A total of 390 patients admitted to medical wards were recruited into the study. The demographic characteristics and prevalence of dermatological disorders among these patients has been shown in table . The mean age was 36.7 years (SD ± 17.9) with the majority (52.3%) being young adults aged 18 - 44 years and 56.7% (221/390 were females. Overall, 232/390 patients (59.5%) had co-existing dermatological disorders with 49% (191/390) having one, 9% (36/390) two and 5 patients (1%) three. Patients in age groups 18-31 years (70%) and 32-44 years (66%) had the highest prevalence than the other age groups (p = 0.01 and 0.04 respectively).
The prevalence of dermatological disorders among patients admitted to medical wards distributed by age and sex (n = 390)
Table shows the dermatological disorders among patients admitted to medical wards. A wide range of skin diseases was encountered, the most diverse being non-infectious conditions which put together accounted for 36.4% (142/390), while infectious dermatoses accounted for 31.5% (123/390). The common non infectious skin diseases were pruritic papular eruption of HIV/AIDS (PPE) present in 4.3% (17/390), seborrheic dermatitis in 3.8% (15/390), non specific ulcers in 3.8% (15/390) followed by acne vulgaris and keloids, all present in 3%. The common infectious dermatoses were superficial fungal infections at a prevalence of 18% (70/390) with dermatophytoses (tinea) accounting for 10%, pityriasis versicolor 4.6% and oral thrush 3.3%. The commonest dermatophytoses were tinea corporis and tinea unguium both with prevalence of 3.6%. Bacterial skin infections (pyodermas) were seen in 7% (28/390), viral infections in 5% and 4 patients (1%) had scabies. Kaposi's sarcoma was the commonest malignancy observed in 11/390 (2.8%) of the 12 patients with cutaneous neoplasms. One patient had squamous cell carcinoma.
Dermatological disorders among patients admitted to medical wards (n = 390)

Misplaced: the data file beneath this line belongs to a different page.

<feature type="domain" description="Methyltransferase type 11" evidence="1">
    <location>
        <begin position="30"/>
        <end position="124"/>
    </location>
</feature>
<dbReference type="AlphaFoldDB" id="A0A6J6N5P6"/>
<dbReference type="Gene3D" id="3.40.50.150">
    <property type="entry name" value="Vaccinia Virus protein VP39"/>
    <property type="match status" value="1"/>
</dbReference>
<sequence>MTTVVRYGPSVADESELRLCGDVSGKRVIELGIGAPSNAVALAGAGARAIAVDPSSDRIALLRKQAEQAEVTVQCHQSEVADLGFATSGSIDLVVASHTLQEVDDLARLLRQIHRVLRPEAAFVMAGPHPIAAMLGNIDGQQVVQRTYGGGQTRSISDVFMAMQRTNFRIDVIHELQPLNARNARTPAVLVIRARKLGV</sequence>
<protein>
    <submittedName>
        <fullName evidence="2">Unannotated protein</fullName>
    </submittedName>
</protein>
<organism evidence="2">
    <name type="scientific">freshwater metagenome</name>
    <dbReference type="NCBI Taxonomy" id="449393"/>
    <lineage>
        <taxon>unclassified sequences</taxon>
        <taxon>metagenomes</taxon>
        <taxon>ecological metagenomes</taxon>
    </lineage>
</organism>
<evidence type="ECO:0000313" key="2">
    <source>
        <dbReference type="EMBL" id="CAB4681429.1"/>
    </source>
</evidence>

Table shows the pattern of dermatological disorders as detected at pre-admission, admission and post-admission periods. Out of 390 admitted patients, 41(10.5%) were reported as having dermatological disorders pre-admission, with Kaposi's sarcoma being over diagnosed in 3 patients giving a false prevalence of 3.6% against the actual prevalence of 2.8%. At admission, 20% were reported as having dermatological disorders, the leading diagnoses being fungal infection in 5.1%. Kaposi's sarcoma was reported in 15 patients (3.8%) being an over diagnosis by 4 patients. In the post-admission period when patients were thoroughly reviewed and dermatological diagnoses established, confirmed or ruled out, a total of 232/390 (59.5%) patients were found to have dermatological disorders. In general, of the 232/390 patients with dermatological disorders, 191/232 (82.3%) and 154/232 (66.3%) had been overlooked by the referring and admitting doctors respectively.
Dermatological disorders diagnosed at pre admission, admission and post admission periods among patients admitted to medical wards (n = 390).
Table shows the pattern of co-existence between dermatological disorders and other medical diseases. Overall, 133/390 (34.1%) patients were admitted due to infectious diseases and of these, 82% (109/133) had co-existing dermatological disorders. The infectious diseases which had co-existing dermatological disorders were: HIV disease (86/109; 79%), tuberculosis (13/109; 12%), malaria (7/109; 6.4%), meningitis, (2/109; 2%) and pneumonia (1/109; 1%). Dermatological disorders which mostly co-existed with HIV disease included Kaposi's sarcoma (11/11; 100%), PPE (15/17; 88.2%), oral candidiasis (11/13; 8.6%), psoriasis (4/5; 80%) common warts (10/13; 77%), and seborrheic dermatitis (10/15; 66.7%).
The frequency of co-existence of dermatological disorders with systemic diseases among patients admitted to medical wards (n = 390)
Thirty three patients were admitted due diabetes mellitus and 22 of them (66.7%) had co-existing dermatological disorders commonly tinea lesions 45.4% (10/22) and ulcers 18.1% (4/22). Among 75/390 (19.2%) patients with cardiovascular diseases, 33 (44%) had co-existing dermatological disorders. Fifty five patients (14%) were admitted due to hematological diseases and 43.6% (24/55) had co-existing dermatological disorders: leukemia (9/24; 37.5%), sickle cell disease (9/24; 37.5) and anemia (6/24; 25%). Among 29 (7.4%) patients with renal diseases, 16 (55.1%) had co-existing dermatological disorders while of the 19 patients (4.9%) admitted due to liver diseases, 12 (63.1%) had co-existing dermatological disorders, mostly xerosis generalisata and prurigo simplex. Twenty six patients (6.7%) were admitted due to solid malignancies and of these, 12 (46.1%) had co-existing dermatological disorders.